As we celebrate Paignton Zoo’s centenary year, we’ve been uncovering some incredible stories from our past. Did you know that Paignton Zoo shares a captivating connection with another British zoo?
Chessington Zoo began in a similar way to Paignton – as a private collection of animals owned by one man, Reginald Goddard. The wealthy businessman purchased the ‘Burnt Stub’ manor house and surrounding estate in 1931 with the intention of opening it as a zoo. What started as a modest venture quickly grew into a popular attraction, offering nearby Londoners a glimpse into the world of exotic animals.
In 1939, following the start of the Second World War, the future of Chessington Zoo was in peril due to its close proximity to London and the looming threat of air strikes. Goddard faced a tough decision to ensure the safety of the animals, making the choice to temporarily relocate them outside of London.
Down in Devon, Herbert Whitley had recently closed his zoo due to tax disputes (for the second time) and was already in the process of selling off his animals before the war had started. This provided an opportunity for Goddard, who reached out to Whitley in a bid to secure a safe haven for his animals. Despite initial reservations, Whitley couldn’t resist the temptation to expand his collection of exotic species, and ultimately agreed to the merger of the two zoos for the duration of the war.
Transporting the animals from Chessington to Paignton was no small feat. Goddard enlisted a team of workers to transport the animals via trucks, carefully ensuring their safety and well-being throughout the journey. Visitors soon flocked in to see the new additions, and Paignton Zoo’s reputation as a top attraction in the area grew. It became an important place of escapism for the war-weary residents at the time.
Devon’s Zoo & Circus
While Whitley remained involved in the operations of the zoo, it was Goddard who largely ran it, bringing his own entrepreneurial flair to the zoo’s operations. Primley Zoo underwent a complete transformation, expanding into a thrilling destination known as ‘Devon’s Zoo & Circus’. With Goddard at the helm, visitors could expect to be entertained and captivated at every turn.
Unlike Herbert Whitley, whose vision of a zoo did not focus on profit or entertainment, Goddard was determined to turn it into an exciting and profitable attraction. To achieve this, he brought with him Chessington‘s circus, which included memorable icons such as Comet the baby elephant, Vicki the mathematical dog and strongman Samson. In addition to this, the zoo also welcomed the arrival of a miniature railway, later known as the Jungle Express, which ran on a track around the zoo’s main lake.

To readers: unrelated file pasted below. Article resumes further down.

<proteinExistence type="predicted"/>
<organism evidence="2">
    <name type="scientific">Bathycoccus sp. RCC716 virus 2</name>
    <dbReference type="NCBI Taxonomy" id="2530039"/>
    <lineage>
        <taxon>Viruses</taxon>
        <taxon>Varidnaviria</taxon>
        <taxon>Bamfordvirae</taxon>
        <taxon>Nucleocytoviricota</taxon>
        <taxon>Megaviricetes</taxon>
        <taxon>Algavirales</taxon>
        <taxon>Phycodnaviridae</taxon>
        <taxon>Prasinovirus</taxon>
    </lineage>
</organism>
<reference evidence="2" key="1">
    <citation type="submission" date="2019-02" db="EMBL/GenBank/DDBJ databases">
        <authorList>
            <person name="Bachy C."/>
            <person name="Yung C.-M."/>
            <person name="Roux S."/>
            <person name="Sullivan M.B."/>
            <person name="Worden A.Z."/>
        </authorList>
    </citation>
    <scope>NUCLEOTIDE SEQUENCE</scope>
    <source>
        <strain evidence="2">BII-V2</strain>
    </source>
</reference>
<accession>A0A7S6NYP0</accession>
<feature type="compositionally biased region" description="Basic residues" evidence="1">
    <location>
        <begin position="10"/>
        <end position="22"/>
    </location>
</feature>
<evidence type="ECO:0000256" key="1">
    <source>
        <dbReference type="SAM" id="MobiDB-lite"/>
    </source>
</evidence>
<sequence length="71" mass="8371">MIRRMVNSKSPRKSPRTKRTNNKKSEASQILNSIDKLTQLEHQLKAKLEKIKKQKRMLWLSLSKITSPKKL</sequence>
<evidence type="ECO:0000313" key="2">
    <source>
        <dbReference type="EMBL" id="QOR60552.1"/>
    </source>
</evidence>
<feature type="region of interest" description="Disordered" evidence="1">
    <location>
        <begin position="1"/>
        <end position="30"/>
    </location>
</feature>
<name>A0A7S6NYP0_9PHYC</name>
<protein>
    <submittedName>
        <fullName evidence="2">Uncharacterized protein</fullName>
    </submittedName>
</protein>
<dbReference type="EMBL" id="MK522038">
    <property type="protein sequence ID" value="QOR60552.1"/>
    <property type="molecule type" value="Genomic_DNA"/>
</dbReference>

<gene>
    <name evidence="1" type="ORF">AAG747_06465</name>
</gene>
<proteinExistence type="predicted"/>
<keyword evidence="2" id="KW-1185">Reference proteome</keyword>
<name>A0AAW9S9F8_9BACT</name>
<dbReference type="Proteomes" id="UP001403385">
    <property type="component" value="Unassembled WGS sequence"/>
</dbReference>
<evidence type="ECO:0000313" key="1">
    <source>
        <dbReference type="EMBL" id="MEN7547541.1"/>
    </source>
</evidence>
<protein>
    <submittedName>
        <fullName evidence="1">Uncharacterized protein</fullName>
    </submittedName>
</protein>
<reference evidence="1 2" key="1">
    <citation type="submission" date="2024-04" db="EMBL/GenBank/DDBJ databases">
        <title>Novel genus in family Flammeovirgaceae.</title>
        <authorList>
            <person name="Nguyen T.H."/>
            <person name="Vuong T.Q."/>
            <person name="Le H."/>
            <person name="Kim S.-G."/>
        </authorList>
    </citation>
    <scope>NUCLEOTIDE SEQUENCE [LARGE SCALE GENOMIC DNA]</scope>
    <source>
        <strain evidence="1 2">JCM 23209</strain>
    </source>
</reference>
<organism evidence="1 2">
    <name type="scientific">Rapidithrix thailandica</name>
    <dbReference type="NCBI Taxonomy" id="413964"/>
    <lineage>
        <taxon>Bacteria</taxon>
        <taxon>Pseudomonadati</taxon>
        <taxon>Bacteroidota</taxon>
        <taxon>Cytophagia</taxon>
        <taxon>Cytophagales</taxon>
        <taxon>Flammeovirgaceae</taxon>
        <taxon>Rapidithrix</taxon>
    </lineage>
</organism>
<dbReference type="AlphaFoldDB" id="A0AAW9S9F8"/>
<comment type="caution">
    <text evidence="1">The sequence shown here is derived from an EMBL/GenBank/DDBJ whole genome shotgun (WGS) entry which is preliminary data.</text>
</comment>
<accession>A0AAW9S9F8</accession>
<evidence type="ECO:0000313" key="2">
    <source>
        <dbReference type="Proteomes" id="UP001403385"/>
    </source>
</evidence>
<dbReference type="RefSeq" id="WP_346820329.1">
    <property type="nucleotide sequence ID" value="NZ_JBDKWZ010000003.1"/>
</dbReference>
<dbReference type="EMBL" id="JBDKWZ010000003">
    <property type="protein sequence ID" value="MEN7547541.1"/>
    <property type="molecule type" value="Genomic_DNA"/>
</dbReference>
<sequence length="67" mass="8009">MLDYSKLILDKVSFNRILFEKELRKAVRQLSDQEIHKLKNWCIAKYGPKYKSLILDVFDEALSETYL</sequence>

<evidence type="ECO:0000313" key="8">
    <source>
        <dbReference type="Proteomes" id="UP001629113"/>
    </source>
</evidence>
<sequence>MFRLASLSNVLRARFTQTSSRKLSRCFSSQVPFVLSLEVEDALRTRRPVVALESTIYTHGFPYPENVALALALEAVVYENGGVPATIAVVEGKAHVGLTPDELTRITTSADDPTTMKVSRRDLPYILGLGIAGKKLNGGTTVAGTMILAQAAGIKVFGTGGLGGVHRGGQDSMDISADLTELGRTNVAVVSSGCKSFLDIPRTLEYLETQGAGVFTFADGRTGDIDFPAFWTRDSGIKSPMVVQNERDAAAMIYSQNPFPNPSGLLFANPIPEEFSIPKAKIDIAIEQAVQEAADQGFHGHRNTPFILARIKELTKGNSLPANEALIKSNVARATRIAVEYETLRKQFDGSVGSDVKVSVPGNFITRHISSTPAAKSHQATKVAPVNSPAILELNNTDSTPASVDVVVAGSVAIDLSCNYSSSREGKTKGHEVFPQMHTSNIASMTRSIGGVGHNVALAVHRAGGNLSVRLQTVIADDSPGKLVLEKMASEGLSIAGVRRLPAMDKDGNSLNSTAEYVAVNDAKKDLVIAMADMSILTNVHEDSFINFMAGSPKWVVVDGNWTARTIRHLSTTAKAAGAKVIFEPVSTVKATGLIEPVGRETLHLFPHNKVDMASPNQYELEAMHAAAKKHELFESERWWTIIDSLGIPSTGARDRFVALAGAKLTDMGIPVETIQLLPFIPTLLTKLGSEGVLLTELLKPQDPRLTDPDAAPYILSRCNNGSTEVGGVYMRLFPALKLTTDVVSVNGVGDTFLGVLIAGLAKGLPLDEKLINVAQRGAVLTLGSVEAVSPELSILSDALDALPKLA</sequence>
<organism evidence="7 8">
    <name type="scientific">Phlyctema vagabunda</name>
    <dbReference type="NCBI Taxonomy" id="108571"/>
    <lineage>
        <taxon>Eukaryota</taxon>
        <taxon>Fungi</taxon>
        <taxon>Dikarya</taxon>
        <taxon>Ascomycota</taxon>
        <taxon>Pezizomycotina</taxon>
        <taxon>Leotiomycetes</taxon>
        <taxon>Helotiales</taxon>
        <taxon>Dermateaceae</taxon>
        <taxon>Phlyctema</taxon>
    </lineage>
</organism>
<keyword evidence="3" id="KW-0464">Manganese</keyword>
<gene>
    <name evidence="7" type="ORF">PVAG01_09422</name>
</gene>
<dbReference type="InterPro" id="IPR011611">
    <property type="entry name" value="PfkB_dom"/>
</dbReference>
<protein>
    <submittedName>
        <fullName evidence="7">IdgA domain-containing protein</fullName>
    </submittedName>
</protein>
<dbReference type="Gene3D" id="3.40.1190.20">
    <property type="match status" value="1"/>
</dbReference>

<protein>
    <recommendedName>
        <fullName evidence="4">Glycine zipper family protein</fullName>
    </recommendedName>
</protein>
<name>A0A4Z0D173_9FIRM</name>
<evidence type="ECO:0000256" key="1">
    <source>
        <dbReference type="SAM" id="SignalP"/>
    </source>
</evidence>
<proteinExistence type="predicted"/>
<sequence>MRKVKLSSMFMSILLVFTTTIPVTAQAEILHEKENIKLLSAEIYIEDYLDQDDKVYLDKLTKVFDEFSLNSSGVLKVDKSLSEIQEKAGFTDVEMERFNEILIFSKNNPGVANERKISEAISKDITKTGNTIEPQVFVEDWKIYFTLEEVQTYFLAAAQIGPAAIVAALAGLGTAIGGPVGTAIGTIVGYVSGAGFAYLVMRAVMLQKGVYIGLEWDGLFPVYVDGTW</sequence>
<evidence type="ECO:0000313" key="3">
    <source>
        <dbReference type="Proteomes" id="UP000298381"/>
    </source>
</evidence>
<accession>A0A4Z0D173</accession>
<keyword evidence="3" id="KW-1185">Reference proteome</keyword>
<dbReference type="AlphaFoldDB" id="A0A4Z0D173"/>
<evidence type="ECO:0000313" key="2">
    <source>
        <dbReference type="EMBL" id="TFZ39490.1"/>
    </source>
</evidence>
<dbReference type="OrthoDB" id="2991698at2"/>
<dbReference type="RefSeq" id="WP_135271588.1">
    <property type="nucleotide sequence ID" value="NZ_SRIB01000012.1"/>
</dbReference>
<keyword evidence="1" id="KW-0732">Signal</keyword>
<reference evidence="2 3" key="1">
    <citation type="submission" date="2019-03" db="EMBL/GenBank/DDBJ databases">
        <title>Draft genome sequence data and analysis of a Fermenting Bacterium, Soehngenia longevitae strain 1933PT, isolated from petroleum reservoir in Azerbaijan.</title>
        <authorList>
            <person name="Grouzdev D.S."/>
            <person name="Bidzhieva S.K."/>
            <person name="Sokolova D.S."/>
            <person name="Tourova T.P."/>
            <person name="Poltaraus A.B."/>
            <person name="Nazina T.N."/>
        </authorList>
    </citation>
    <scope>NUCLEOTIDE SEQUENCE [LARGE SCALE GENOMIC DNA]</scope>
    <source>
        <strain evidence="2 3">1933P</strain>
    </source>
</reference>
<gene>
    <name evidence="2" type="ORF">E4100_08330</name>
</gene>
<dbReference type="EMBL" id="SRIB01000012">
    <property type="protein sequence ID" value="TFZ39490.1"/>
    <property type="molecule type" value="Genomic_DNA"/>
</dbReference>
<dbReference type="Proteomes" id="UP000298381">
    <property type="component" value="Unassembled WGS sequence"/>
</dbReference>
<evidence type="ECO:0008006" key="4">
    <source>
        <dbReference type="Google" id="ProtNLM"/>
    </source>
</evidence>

Goddard also installed children’s playgrounds and even hired a Guard’s band to perform on Sundays. He successfully applied for an alcohol license and opened a bar in the restaurant, which caused quite a stir in the local community.
As the war drew to a close, the agreement between Whitley and Goddard reached its end and the animals and staff from Chessington packed up and returned to London. Goddard’s failing health meant he was unable to return to Paignton and he passed away on Christmas Day in 1946 at the age of 56.
The impact of Reginald Goddard’s time at Paignton Zoo was substantial; without his intervention, Herbert may well have closed the zoo for good as war in Europe broke out. The circus continued until 1953 and the Jungle Express miniature railway remained in place until its final departure in 2022; 82 years after it first arrived. The collaboration between the two zoos ensured the survival of both, and enabled the growth and establishment of Paignton Zoo’s reputation as a world-renowned centre for animal conservation and education.
Why Zoos Work Together
The collaboration between Paignton and other zoos continues to this day, and is a defining feature of our conservation, education, and research work. Good zoos and aquariums play a critical role in conserving and protecting animal species, both in the wild and in captivity, and by collaborating with each other, these organisations can pool resources, knowledge and expertise. Professional bodies like BIAZA and EAZA are central to fostering these relationships with other organisations. The management of captive populations of threatened species depends upon such collaboration, and our partnerships with colleagues around the world ensures that our work has impact where it matters the most.